| tuned up my stuff or request my configuration
| file :) If this were a configuration-related issue,
| performance should be the same no matter in which
| direction data is transferred. Nevertheless, I have
| really tried everything that exists. Furthermore, I
| remember I didn't have this problem with certain
| older version of Samba before I upgraded my ports
| (unfortunately I don't remember which version it
| was, but I don't really want to downgrade).
I can't trust nothing. Your samba upgrade may have
coincided with another change in your working
environment of which you might as well be unaware. Take
ethereal and look what is really happening.
| The problem lies in the fact that outgoing transfers
| are not consistent and undergo VERY long, random
| pauses. My hub's activity LED shows that, during a
| transfer from Samba to Win2k, no packets are
| transferred about 70% of the time. Yep, only during
| about 30% of the total time a transfer takes is there
| actual network activity--the remaining 70% of the
| time is wasted on random (both length-and interval-
| wise) pauses. When transferring the other way
| around, though (Win2k --> Samba), it's just as fast
| as FTP (because I *do* have my stuff properly
| tuned!), so fast in fact that it makes my hub's
| excessive bandwidth alert LED go on ;)
Ah, OK. One precious detail - you are connecting
through a hub. It looks like you should throw away
that hub and get a decent switch, which are real cheap
nowadays. Not only will it be faster (your 10 Mbps is
a special option in most of them, they normally work
with 100 if not 1000 Mbps), but also a lot of problems
in connection with collisions are gone. Your fine-
tuning shouldn't hurt, but too much of a good thing
doesn't necessarily need to be good. Some fine-tuning
detail may be your problem.
| All my network cards are propery configured, both
| media- and duplex- wise. There are no collissions. I
| don't even know why I'm saying this, because the
| rates I can achieve with FTP both ways alone proves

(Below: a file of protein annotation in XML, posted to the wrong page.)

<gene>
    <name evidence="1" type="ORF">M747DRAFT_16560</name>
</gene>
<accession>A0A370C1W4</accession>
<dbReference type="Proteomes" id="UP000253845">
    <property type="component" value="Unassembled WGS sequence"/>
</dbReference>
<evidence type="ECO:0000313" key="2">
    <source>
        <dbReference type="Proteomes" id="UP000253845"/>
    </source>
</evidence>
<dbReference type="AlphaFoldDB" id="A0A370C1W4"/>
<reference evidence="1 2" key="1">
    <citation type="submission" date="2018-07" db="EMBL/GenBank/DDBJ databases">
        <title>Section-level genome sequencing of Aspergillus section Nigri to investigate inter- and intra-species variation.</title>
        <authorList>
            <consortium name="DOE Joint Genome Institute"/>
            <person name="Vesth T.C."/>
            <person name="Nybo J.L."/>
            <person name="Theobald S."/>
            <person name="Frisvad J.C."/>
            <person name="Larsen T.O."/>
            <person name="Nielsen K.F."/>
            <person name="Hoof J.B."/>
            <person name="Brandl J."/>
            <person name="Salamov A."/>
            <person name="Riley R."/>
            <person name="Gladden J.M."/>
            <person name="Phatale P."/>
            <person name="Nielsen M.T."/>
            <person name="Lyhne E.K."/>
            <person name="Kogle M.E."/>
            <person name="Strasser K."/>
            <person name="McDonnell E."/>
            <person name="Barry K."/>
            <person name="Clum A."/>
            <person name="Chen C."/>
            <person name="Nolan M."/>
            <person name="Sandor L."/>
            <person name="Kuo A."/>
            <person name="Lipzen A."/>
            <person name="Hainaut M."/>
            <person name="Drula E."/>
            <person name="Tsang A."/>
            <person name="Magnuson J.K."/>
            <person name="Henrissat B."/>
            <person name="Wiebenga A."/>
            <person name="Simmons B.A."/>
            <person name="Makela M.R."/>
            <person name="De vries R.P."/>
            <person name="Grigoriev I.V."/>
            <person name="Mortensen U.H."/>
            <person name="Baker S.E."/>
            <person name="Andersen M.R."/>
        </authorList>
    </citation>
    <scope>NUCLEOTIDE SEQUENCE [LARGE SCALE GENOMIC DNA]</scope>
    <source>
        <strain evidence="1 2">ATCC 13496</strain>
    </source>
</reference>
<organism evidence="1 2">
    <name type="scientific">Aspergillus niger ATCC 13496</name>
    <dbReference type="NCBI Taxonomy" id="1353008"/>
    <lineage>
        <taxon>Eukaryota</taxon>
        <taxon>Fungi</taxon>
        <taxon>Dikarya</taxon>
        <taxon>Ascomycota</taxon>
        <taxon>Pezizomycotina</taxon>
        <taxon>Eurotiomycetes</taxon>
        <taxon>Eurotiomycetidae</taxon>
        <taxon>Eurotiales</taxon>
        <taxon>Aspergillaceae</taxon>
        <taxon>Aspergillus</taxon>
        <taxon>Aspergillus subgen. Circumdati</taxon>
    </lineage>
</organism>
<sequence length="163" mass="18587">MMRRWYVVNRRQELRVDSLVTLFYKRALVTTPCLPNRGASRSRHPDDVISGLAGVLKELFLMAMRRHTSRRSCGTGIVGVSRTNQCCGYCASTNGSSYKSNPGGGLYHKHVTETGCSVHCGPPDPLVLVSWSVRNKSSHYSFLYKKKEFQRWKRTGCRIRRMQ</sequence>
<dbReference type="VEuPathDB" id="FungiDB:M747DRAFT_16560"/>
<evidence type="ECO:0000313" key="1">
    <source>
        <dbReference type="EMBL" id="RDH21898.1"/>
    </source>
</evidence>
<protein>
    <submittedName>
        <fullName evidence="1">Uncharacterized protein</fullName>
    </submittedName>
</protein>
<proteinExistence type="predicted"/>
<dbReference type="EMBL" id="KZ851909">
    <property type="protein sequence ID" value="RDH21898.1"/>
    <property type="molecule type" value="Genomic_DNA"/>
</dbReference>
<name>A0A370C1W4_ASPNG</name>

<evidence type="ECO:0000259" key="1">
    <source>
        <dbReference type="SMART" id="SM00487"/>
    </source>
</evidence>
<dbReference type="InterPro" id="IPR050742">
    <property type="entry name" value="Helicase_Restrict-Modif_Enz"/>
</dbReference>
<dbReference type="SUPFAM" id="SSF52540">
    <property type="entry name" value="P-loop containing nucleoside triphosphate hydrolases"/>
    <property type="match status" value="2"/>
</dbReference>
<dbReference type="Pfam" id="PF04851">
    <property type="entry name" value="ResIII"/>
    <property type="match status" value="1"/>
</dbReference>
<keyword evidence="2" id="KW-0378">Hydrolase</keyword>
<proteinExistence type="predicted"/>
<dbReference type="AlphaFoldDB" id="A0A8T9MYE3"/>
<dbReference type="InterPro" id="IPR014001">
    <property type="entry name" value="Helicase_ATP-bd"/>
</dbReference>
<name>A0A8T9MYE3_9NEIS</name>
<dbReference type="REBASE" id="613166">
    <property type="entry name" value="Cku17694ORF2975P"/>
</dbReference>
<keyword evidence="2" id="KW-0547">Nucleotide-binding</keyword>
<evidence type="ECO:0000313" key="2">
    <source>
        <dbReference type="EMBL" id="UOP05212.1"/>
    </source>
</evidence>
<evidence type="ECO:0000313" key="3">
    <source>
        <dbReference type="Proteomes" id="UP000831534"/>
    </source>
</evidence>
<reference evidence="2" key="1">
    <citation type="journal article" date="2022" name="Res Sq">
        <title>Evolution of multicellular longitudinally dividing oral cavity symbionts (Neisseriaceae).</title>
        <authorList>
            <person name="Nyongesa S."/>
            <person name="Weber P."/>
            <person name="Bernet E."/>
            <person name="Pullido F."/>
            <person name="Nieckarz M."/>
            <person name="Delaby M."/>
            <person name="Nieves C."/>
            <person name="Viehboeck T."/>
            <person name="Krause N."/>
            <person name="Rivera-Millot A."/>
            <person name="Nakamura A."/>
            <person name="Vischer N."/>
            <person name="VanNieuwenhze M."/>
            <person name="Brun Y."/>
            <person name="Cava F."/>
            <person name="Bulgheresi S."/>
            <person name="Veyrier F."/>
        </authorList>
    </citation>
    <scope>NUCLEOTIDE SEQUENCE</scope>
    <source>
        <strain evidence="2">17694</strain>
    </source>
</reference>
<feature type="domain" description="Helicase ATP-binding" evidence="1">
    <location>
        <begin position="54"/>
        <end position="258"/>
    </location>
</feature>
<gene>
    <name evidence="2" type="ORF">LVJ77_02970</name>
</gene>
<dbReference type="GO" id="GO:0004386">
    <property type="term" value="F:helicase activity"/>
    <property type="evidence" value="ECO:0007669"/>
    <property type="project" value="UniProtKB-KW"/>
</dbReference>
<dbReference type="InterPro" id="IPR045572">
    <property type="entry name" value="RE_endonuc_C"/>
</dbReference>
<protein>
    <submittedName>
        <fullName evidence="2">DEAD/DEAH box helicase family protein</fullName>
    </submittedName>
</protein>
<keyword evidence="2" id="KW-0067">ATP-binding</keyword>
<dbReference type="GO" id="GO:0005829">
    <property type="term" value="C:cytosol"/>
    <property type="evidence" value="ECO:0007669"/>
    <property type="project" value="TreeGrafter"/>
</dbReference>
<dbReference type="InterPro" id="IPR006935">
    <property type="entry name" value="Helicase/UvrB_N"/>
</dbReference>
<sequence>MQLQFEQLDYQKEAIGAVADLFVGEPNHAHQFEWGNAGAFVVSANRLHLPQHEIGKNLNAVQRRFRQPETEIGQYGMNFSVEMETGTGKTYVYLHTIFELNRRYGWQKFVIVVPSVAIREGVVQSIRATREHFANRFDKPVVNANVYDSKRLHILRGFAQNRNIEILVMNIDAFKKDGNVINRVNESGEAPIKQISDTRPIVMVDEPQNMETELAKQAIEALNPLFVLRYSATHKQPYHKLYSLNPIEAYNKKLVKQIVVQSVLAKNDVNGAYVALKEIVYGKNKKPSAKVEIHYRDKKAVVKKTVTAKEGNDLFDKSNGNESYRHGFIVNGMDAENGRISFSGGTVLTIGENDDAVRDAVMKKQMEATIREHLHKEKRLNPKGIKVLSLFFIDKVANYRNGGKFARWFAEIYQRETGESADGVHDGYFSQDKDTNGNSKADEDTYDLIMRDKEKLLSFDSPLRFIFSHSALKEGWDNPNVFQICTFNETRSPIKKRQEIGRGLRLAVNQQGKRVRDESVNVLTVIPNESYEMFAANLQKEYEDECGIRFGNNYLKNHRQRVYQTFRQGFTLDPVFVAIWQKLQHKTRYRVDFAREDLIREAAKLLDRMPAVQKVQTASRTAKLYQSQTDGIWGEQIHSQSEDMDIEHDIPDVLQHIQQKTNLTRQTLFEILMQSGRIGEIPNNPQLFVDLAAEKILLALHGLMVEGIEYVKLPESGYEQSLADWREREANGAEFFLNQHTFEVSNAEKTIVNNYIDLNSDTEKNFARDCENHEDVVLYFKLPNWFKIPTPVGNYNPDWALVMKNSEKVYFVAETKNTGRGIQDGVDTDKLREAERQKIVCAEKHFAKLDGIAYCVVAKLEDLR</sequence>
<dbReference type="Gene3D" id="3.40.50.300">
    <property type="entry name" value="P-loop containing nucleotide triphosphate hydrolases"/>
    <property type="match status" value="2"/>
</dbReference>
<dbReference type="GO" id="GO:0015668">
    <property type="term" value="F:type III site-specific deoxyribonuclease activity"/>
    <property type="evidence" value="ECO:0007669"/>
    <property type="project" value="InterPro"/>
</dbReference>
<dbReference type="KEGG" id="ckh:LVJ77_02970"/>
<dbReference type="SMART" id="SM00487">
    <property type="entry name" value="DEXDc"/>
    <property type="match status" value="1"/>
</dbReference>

| that Samba is the culprit.
... or your smb.conf. I don't trust your smb.conf as
much as you do. If you don't wanna show it, then keep
on sulking, but no one will help you.
On the other hand, you can't not have a little
collisions, if you have a hub. It's in the nature of
the medium, unless there's only 1 client and 1 server,
but even then...
| Because most of the time a transfer takes to
| complete is wasted on those random pauses, anything
| I could tune concerning buffer sizes and the like is
| almost useless because it only takes effect while
| data is actually being transferred, not during the
| pauses. I have fiddled with buffer sizes and, by
| looking at the hub's activity light, I could
| (visually and easily) see how more or less data was
| transferred in between the pauses depending on the
| buffer sizes I chose. However, the pauses stayed
| consistent throughout all my tests. By using larger
| buffer sizes, all I could do was push more data
| through in between the pauses, but my tuning never
| affected the length or interval of the pauses
| themselves. Buffer sizes are not the only thing I
| fiddled with, and anyway, this was the same
| configuration file I had been using with that older
| version of Samba that didn't have this problem, and
| nothing changed in between.
It is credible that samba server doesn't shift gears
down to 1 Mbps. Of course, the speed loss comes from
long pauses between transfers. Who causes them? Most
frequently some sort of name-resolution mechanism is
misconfigured, or some optional "advanced" settings
are not understood the same way by both parties. Take
a spare client, install it, patch it and don't optimize
it. Do you still have the problem?
| And again, the pretty good rate (for a 10 mbps LAN)
| I can achieve in the Win2k --> Samba scenario proves
| that there's nothing wrong with my configuration.
Doesn't prove anything. We're at square one. I don't
know what's your problem. You don't know what's your
problem. We have widely varying views on the quality
of your installation. Still, chances that a bug in
samba is to blame are rather faint. Try to exhaust
all other possibilities before you blame samba. Take